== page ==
That nation's hard-line Islamic Taliban rulers condemned the attacks in New York and Washington and rejected suggestions that Bin Laden was behind them. In London, editor Abdel-Bari Atwan of the Al-Quds al-Arabi newspaper said he had heard that Islamic fundamentalists close to Bin Laden were planning a major operation but that he did not take the threat seriously.

"They said it would be a huge and unprecedented attack," Atwan told Associated Press, "but they did not specify."

Anger across the United States brought talk of retaliation. "These attacks clearly constitute an act of war," said Sen. John McCain (R-Ariz.).

He was echoed by Adm. Robert J. Natter, commander of the U.S. Atlantic Fleet. "We've been attacked like we haven't [been] since Pearl Harbor."

"This is the second Pearl Harbor," said Sen. Charles Hagel (R-Neb.). "I don't think I overstate it." Nearly 2,400 people died when the Japanese attacked Pearl Harbor on Dec. 7, 1941. It drew the United States into World War II.

Governments around the world offered condolences and pledged solidarity in the fight against terrorism. Palestinian leader Yasser Arafat said he was horrified by the attacks. But in the West Bank town of Nablus, about 3,000 people took to the streets, chanted "God is great" and handed out candy in a gesture of celebration.

Russian President Vladimir V. Putin called the attacks "terrible tragedies." China said it was "horrified." Pope John Paul II condemned the "unspeakable horror" and prayed for the victims and their families.

The sequence of events that stunned New York into grief-stricken agony began at 7:59 a.m. EDT, when American Airlines Flight 11 took off from Boston's Logan International Airport. The flight carried 81 passengers and a crew of 11 westward toward Los Angeles International Airport. Fifteen minutes later, United Airlines Flight 175 left Logan, also bound for Los Angeles. It carried 56 passengers and a crew of nine.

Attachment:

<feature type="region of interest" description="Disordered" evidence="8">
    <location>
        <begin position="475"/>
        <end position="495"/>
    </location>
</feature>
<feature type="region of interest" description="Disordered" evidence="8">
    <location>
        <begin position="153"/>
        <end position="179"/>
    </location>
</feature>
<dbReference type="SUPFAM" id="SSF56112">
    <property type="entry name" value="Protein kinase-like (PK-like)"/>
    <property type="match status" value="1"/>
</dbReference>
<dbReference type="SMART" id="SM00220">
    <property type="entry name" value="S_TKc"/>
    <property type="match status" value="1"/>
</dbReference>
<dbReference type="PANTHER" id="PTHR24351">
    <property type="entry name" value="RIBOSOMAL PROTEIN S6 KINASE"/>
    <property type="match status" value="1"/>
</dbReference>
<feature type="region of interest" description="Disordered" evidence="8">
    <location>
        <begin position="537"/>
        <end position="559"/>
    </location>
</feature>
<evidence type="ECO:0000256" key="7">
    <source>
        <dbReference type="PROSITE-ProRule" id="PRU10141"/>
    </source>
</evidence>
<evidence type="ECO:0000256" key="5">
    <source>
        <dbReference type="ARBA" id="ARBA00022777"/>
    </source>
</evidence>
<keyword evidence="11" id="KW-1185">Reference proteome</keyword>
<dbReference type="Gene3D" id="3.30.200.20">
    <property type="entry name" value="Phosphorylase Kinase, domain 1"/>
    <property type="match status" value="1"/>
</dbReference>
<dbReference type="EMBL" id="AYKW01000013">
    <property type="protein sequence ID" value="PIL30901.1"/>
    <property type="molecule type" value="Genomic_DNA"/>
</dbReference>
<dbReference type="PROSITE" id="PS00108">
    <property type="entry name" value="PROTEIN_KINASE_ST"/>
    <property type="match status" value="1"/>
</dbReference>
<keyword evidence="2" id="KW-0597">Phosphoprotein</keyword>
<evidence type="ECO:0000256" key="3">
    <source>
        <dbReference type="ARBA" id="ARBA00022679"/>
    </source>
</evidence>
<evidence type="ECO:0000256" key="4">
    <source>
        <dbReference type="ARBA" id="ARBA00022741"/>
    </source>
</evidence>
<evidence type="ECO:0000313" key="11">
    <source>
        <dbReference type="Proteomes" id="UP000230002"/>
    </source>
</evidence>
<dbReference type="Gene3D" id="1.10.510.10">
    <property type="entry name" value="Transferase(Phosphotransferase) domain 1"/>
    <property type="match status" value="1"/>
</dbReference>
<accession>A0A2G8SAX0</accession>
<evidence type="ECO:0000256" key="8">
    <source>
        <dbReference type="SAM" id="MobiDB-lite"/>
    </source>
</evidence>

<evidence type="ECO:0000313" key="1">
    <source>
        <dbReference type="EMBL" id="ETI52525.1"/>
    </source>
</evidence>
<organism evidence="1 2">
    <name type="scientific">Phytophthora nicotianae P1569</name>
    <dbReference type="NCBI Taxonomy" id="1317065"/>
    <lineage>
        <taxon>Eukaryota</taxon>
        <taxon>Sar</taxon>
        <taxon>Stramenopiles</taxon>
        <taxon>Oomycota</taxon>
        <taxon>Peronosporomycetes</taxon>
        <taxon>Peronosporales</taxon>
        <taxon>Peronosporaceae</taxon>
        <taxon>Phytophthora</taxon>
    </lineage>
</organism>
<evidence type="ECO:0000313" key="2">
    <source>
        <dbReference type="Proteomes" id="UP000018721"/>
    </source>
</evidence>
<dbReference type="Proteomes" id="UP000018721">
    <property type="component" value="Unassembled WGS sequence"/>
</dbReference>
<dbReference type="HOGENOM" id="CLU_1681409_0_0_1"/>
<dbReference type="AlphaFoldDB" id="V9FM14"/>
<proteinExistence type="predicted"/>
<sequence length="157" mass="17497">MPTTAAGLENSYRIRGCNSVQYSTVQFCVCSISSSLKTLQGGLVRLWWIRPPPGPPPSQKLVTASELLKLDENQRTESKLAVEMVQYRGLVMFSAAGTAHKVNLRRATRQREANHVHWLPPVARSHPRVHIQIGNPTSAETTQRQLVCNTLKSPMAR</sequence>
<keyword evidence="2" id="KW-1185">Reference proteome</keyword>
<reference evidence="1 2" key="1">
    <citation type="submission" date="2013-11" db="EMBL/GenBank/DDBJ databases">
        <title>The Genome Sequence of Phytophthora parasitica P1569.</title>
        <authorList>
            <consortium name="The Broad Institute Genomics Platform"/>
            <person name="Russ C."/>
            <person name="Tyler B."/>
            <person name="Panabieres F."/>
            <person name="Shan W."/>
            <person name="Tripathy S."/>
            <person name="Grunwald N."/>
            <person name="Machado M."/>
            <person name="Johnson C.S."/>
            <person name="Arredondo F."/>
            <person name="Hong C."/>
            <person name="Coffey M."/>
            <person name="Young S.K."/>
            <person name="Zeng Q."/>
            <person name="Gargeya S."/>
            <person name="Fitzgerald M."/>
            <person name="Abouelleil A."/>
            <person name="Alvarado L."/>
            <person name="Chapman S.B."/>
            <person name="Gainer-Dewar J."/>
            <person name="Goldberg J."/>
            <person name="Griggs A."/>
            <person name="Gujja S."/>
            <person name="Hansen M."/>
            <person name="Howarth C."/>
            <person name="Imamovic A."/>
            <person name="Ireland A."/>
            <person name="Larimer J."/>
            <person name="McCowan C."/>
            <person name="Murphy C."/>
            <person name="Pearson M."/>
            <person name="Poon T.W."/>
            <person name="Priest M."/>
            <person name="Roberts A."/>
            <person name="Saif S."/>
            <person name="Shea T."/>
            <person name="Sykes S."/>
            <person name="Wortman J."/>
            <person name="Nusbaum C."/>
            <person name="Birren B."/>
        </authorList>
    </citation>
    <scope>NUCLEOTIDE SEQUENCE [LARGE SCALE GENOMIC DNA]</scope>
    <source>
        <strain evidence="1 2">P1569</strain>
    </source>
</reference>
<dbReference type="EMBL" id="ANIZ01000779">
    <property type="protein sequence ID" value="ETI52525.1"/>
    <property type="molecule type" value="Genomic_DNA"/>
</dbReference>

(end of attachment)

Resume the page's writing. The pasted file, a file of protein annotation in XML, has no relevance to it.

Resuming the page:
What transpired inside both aircraft in the minutes that followed remains unclear; it never may be known. Later in the day, however, federal authorities would speculate that the planes were chosen by their hijackers because their transcontinental loads of jet fuel effectively made them flying bombs.

Atty. Gen. John Ashcroft said the hijackers of Flight 11 were armed with knives. Other reports indicated some flight attendants on Flight 175 were stabbed.

A Routine Start to Day and Then Chaos

What is known for certain is that Flight 11--the first aircraft to strike the World Trade Center--was hijacked somewhere over upstate New York, made a hard left turn and flew for approximately 14 minutes until it struck the Manhattan landmark.

Flight Explorer, a Virginia-based company that sells Federal Aviation Administration radar data to airlines, was tracking the flight. According to Walter Kross, one of the company's technical specialists, the 767 was flying at 29,000 feet near Albany, N.Y., when it veered to the southeast.

The plane's speed dropped from about 450 knots to 340 knots. The Boeing 767 flew faster as it headed for the New York area, reaching a speed of 500 knots. It then slowed to about 300 knots as it approached the World Trade Center.

About 8:30 a.m., it slammed into the building.

"It had to have been hand-flown," Kross said, suggesting that at least one of the hijackers was skilled enough to pilot the aircraft with precision.

A thunderstorm Monday night had cleared the air over Manhattan and the sunlight of a warm September morning was glinting off the Hudson River as the business day began in the city's highest buildings.

Clyde Ebanks, vice president of an insurance company, was at a meeting on the 103rd floor of the World Trade Center's south tower when his boss said, "Look at that!"

He turned and saw a plane go past and hit the north tower.

Carnage and chaos ensued.